Women in Men’s Monasteries

Women in Men’s Monasteries

The monastic vow of celibacy demands a ruthless fight against the natural sex drive that God ordained for human beings. Based on the passages just cited, one might think that no woman would ever dare to step into a men’s monastery. Judging by the sexually obsessed “saints” described in the Prologue of Okhrid, the arrival of women in
men’s monasteries resulted either in monks killing themselves or else raping and then murdering the wandering woman. However, the Lives of the Saints informs us that throughout history, more women stayed in men’s monasteries for a long time by disguising themselves as men! Here are some examples:

“THE VENERABLE APOLLINARIA… Apollinaria, who did not wish to marry because in her heart she was betrothed to Christ, withdrew into the Egyptian wilderness. In men’s attire and under the masculine name of Dorotheus, Apollinaria entered a monastery for men, where she lived an ascetical life, uplifting her spirit continuously toward God and burning with love toward her Creator… Only when Apollinaria died was her secret revealed that she was not a man, but a woman… She died in the year 470 A.D.” (January 5)
“THE VENERABLE MARY… Mary was a woman with a man’s courage. After the death of her mother, her father desired to become a monk. Mary would not be separated from him, so they decided to go together to a men’s monastery – Mary with short hair and in man’s raiment as a youth. Her father died, and Mary became a monk and received the name Marius… Immediately after her death it was discovered that the `Monk Marius’ was a woman… St. Mary entered into rest and went to eternal joy in 508.” (February 12)
“THE VENERABLE MOTHER ANASTASIA… Anastasia was a patrician and lady of the imperial palace of Emperor Justinian. After she was widowed and when she perceived that Empress Theodora could not tolerate her, she immediately slipped out of Constantinople and turned up in the wilderness of Egypt. The renowned spiritual father Abba Daniel tonsured her a nun and presented her as the monk Anastasius the eunuch according to her wishes so that, as a woman under the guise of a man, she could easily be saved and hidden from the pursuit of the emperor. Anastasia then closed herself off in a narrow cell where she spent twenty-eight years and died there in the year 563 A.D. Before her death, the Elder Daniel saw her face glow like the sun.” (March 10)
One common theme in these narratives is the necessity for these women to disguise themselves falsely as men in order to enter the monastic brotherhood. Even if we were to assume that people entered monasteries in order to pursue a closer relationship with God, the clear fact remains that these women (and others) committed a deliberate violation of God’s commandments, specifically the ninth commandment that reads:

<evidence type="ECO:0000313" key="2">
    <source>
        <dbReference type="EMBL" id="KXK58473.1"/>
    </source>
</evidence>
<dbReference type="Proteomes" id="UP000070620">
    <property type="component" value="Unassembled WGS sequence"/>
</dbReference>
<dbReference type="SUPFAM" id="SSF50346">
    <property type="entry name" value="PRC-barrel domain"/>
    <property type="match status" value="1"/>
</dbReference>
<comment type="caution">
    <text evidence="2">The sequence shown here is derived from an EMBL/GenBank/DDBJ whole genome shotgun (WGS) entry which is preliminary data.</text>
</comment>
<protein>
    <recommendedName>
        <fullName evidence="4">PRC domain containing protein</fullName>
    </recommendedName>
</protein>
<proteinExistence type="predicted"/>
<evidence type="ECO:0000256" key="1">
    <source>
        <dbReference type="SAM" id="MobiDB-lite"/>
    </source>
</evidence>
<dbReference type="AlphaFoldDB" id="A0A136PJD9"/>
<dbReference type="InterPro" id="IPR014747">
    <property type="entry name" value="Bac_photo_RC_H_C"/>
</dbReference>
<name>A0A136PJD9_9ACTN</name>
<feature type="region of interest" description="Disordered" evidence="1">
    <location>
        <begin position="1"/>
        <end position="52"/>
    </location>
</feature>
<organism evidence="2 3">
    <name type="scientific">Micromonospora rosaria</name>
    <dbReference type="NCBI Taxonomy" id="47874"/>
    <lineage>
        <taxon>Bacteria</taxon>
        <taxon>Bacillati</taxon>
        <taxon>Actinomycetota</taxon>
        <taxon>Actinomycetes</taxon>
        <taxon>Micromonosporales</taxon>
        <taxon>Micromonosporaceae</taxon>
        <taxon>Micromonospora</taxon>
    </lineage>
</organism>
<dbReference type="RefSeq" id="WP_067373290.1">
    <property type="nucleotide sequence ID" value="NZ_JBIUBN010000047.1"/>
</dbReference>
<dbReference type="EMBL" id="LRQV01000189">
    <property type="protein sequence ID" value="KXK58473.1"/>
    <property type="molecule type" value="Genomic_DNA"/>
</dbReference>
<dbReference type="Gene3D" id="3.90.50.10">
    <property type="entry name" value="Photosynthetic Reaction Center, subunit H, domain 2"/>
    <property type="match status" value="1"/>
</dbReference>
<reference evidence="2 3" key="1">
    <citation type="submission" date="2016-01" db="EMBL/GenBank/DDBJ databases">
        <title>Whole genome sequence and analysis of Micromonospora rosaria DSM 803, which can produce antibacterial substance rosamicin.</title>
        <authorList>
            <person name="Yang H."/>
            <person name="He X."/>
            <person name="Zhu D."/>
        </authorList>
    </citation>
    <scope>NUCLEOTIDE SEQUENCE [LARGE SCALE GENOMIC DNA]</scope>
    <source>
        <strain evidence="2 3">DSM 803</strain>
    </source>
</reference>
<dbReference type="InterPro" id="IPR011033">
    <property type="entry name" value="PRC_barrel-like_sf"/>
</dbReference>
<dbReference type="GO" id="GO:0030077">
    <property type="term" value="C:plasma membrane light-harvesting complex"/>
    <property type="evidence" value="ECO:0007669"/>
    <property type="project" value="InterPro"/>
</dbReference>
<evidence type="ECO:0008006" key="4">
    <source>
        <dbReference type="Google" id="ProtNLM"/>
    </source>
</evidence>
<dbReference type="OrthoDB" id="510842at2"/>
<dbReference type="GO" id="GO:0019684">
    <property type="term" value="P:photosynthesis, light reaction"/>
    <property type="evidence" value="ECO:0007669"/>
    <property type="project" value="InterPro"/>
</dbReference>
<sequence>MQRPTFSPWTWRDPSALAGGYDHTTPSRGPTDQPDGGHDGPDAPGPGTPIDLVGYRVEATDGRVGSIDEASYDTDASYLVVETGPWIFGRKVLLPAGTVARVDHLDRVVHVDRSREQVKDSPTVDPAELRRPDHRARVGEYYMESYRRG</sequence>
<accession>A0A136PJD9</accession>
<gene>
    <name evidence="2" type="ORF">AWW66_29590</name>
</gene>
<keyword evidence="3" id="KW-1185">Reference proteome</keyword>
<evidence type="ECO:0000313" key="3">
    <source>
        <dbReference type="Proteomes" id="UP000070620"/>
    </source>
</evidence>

“You shall not bear false witness against your neighbor.”
This command has a much broader meaning than many realize. The command is not only a prohibition against telling lies. This commandment also forbids “false witness”,
whether in the form of clear misrepresentation (as in the cases of these women) or something else. After all, the sin of false non-verbal representation is committed by Apollinaria alone. Mary and Anastasia had collaborators in their sins of falsely posing as men. Mary’s helper was her father. Anastasia had collaboration in her sin from none other than the “renowned spiritual father” Abba Daniel, who before his brethren presented her as a eunuch.
Another interesting fact is that Anastasia entered the male monastery under a man’s name “so that, as a woman under the guise of a man, she could easily be saved.” If one were truly “saved” (and apparently the context leads to this conclusion) by God leading unto eternal life, this action seems strange when the New Testament makes no connection between a person’s sex and salvation. The Holy Scriptures clearly teach that both men and women exist on an equal level in the sight of God through faith in Jesus Christ the Savior and rebirth by the Holy Spirit.
Note the fact that the Venerable Anastasia became a monk in the Egyptian desert, and recall the discussion at the beginning of the chapter that addressed Egyptian asceticism as having arisen “under the dominant influence of Gnosticism “(per Vukomanovic and other authors). Then the question of how gender relates to salvation reveals a more specific answer. Here is a short text from the apocryphal Gnostic Gospel of Thomas, which, according to many researchers, decisively influenced the philosophy of Egyptian desert asceticism:
“Simon Peter said to him, ‘Let Mary leave us, for women are not worthy of life.’ Jesus said, ‘I myself shall lead her in order to make her male, so that she too may become a living spirit resembling you males. For every woman who will make herself male will enter the kingdom of heaven.’”